On September 30, 1996, one day after completing a terrible season, the San Francisco Giants announced the hiring of Brian Sabean as their new general manager.
Little more than a month later, on November 13, Sabean made his first big trade: All-Star third baseman Matt Williams and a player to be named later to Cleveland, in exchange for second baseman Jeff Kent, infielder Jose Vizcaino, pitcher Julian Tavarez, and a PTBNL.
And the early reviews of Brian Sabean's first significant deal? The following appeared in the November 26 issue of Baseball Weekly ...
The honeymoon is over for new general manager Brian Sabean, who drew non-stop criticism after trading superstar and crowd favorite Matt Williams to the Indians last week.
Everywhere he turned -- the newspapers, the talk shows, the voice mail -- he was the villain.
"All of a sudden, I've gone from a golden boy to an idiot," Sabean said. "I didn't get to this point by being an idiot. ... I'm sitting here telling you there is a plan."
I asked Sabean about that plan.
"I think our payroll was about $32.5 million," he remembers, "and I was told to cut back to $30 million, more in line with our revenues. We had Barry and Matt at about $7 million apiece, which meant that two guys would be getting half the payroll. We had to get younger and more versatile, so somebody had to go. And it was Matt. We knew what we had to do, and we'd just have to deal with the consequences. At that time, we had no choice. We literally had no choice."
The backlash was severe.
"It was pretty vicious," Sabean says. "The newspaper stuff I could handle, but the phone calls to the voice mail in the office were pretty bad, and eventually we shut it off. There were phone calls to my home, too, and a lot of them were vulgar. And I wondered, where were all these people during the season? Because they weren't in the seats at the ballpark."
The calls might have been complimentary rather than vulgar, had anyone had known that Jeff Kent would eventually become the first second baseman in major-league history to drive in more than 100 runs in six straight seasons. But of course, nobody could have known that, not even Sabean, who says, "We viewed Jeff as a 20-home-run, 80-RBI guy. Everybody thought he was a real solid major-league player."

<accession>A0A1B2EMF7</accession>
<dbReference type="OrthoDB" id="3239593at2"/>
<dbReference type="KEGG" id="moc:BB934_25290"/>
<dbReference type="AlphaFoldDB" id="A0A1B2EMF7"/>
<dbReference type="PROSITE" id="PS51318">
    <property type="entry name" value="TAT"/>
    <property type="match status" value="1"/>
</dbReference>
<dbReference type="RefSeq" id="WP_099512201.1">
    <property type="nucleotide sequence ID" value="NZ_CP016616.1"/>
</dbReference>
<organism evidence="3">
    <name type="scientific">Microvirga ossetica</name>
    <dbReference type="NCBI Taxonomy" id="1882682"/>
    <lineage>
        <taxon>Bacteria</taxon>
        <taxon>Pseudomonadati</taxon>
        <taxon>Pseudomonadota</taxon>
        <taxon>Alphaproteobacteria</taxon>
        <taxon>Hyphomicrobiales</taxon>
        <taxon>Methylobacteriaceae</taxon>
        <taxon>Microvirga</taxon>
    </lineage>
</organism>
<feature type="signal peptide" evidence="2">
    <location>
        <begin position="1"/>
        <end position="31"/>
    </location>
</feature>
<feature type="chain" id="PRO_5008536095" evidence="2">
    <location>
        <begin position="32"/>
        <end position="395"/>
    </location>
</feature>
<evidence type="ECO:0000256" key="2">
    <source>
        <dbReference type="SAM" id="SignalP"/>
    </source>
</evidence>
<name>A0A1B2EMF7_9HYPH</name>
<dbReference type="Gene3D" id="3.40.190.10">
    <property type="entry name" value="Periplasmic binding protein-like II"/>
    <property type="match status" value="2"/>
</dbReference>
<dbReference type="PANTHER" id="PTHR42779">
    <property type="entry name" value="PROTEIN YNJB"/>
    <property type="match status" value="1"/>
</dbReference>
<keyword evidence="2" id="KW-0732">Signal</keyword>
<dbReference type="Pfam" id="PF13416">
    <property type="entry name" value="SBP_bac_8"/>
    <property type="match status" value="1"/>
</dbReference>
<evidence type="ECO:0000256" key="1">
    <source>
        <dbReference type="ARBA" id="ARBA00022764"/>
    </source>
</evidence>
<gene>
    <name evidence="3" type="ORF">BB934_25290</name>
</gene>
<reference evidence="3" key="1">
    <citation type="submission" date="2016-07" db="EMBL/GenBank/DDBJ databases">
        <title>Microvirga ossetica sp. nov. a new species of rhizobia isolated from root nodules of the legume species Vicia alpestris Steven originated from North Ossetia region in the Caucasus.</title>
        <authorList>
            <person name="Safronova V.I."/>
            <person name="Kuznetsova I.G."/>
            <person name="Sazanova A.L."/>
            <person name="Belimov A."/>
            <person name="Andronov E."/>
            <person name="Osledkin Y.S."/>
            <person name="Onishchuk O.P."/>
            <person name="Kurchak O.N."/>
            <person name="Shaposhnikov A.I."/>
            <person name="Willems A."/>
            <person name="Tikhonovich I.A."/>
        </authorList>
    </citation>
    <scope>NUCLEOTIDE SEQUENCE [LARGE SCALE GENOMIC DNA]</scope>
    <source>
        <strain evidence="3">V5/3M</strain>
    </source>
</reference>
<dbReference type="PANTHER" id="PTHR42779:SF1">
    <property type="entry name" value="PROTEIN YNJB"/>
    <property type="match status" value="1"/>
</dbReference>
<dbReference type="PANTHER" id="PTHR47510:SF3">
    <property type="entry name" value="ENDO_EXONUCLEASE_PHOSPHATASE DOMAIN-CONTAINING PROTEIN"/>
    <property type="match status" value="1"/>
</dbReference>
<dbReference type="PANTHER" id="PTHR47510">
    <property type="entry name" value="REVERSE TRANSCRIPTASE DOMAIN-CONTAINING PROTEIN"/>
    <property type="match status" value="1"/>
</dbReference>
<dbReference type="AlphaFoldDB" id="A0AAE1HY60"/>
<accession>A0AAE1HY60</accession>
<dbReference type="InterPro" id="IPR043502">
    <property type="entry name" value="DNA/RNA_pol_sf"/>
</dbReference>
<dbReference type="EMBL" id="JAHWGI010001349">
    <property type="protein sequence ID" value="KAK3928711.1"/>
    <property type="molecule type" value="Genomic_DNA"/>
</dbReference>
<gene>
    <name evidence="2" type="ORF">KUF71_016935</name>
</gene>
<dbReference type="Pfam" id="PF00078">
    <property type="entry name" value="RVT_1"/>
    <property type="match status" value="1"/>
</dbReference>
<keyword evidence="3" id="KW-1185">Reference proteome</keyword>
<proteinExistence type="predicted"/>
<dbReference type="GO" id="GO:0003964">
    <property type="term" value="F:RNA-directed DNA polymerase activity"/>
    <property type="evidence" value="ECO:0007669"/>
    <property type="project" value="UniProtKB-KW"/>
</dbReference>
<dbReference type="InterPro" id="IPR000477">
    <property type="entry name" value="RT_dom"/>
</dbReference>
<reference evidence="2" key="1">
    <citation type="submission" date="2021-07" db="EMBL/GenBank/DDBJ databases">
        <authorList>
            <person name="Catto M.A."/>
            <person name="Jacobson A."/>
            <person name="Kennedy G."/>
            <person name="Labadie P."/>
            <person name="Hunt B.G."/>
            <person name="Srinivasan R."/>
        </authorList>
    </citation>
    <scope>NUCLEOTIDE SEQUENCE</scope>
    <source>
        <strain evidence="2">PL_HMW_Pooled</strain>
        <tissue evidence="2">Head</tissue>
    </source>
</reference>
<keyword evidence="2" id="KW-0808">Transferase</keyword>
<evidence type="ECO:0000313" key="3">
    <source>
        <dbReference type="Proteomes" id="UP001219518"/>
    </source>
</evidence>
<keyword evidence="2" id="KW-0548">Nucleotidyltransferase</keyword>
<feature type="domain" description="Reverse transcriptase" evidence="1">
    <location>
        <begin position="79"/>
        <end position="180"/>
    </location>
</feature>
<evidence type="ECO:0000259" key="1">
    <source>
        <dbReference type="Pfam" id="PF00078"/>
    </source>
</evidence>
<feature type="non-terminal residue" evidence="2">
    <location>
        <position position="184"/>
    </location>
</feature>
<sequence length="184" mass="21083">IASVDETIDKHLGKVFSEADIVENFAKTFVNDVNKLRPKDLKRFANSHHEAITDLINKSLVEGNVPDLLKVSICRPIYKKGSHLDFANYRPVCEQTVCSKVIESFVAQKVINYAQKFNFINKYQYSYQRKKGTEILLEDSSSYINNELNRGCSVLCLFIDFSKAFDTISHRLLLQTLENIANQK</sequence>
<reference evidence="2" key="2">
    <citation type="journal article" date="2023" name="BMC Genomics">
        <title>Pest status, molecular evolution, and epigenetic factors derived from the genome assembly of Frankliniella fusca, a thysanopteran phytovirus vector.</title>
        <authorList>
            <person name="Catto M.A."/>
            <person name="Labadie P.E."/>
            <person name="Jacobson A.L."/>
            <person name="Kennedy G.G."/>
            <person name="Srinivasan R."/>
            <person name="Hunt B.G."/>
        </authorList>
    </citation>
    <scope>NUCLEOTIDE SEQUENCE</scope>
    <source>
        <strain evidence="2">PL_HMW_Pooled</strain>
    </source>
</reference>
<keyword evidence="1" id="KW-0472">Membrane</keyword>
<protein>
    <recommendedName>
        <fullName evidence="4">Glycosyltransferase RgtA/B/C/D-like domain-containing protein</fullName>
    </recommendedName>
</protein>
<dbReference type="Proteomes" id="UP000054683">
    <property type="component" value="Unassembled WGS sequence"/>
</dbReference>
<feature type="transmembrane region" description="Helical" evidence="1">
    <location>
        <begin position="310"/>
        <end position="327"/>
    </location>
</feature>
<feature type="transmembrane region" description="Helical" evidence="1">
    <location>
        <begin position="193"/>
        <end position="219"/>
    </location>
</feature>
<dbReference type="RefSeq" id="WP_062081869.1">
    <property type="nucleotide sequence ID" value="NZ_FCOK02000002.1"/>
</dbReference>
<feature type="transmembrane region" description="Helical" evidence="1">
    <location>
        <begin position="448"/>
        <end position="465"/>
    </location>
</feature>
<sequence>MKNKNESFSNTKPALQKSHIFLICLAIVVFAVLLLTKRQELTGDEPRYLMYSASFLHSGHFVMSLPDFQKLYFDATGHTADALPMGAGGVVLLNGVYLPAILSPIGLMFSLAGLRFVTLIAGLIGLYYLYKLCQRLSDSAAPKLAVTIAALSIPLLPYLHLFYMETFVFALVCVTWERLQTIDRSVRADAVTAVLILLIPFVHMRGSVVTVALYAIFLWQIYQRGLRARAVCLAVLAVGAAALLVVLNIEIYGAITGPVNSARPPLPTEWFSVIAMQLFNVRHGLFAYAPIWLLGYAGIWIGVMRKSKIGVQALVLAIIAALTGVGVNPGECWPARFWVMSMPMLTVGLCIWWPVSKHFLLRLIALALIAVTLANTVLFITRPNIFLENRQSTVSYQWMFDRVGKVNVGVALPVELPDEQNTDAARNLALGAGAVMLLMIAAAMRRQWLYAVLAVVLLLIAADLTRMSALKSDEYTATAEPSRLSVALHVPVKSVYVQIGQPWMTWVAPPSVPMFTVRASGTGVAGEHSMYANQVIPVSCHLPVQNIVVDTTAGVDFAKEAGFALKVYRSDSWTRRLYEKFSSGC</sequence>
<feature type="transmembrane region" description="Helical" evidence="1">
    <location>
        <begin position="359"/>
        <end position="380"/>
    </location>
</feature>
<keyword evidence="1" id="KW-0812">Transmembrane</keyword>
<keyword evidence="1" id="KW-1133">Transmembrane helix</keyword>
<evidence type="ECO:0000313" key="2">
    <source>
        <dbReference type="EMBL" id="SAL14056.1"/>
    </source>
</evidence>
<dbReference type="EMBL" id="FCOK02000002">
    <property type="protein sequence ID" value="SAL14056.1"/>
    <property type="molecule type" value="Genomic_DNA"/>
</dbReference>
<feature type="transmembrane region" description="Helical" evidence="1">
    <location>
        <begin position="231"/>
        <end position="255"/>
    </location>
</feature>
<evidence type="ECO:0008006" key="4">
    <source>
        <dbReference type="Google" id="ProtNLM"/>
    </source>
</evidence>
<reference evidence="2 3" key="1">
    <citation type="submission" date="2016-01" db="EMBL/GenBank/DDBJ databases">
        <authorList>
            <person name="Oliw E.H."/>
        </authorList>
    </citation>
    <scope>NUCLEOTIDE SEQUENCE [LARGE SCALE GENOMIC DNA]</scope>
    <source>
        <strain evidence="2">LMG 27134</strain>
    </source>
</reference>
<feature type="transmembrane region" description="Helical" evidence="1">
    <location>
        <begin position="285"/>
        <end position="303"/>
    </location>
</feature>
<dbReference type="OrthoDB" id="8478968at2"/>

He's been more than solid. Here's what Williams and Kent have done since the deal:
Games OBP Slug Runs RBI
M. Williams 684 .321 .473 375 455
Jeff Kent 883 .370 .537 561 687
If Williams and Kent had been nothing more than Strat-O-Matic cards, and they'd been traded for each other straight up, it would have been a great deal for the Giants.
But they're not, and they weren't.
For Williams, the Indians and the Diamondbacks -- who acquired Williams in 1998 for Travis Fryman -- have spent approximately $47 million.
For Kent, the Giants have spent approximately $30 million. Big edge for Sabean.
But wait, there's more. It wasn't just a two-player deal.
In addition to Williams, the Indians got Trenidad Hubbard, who played in exactly seven major-league games for the Tribe.
In addition to Kent, the Giants got Jose Vizcaino, Julian Tavarez, Joe Roa, and one million dollars. Vizcaino gave the Giants a solid year at shortstop and second base before leaving as a free agent. Tavarez gave the Giants two solid years in middle relief before earning his release with a poor 1999 campaign. Roa was a bust (though he's recently resurfaced with the Phillies).
Oh, and that million bucks? Sabean used it to sign center fielder Darryl Hamilton, who gave the Giants a couple of good seasons before going to Colorado (in a trade for Ellis Burks, who played brilliantly for the Giants).
The 1996 Giants had finished in last place -- quite a distant last place, actually (23 games behind the Padres) -- and Sabean's plan also included finding a new first baseman, as that position had been a disaster.
He found one, in the person of J.T. Snow. And Sabean got him for a song, in the persons of pitchers Allen Watson and Fausto Macey; the former has won 24 games since, and the latter never pitched in the major leagues.
Sabean's plan? He traded for J.T. Snow, who responded with the biggest season of career. He traded Matt Williams, and wound up with four quality players ... four quality players who helped the Giants vault from last place in 1996 to first place in 1997.
And while most of the players involved in the deal have scattered to the four winds, there remains one tasty fruit.
"That was a long time ago," Sabean says about the trade, nearly six years later. "Now I just enjoy watching Jeff play every day."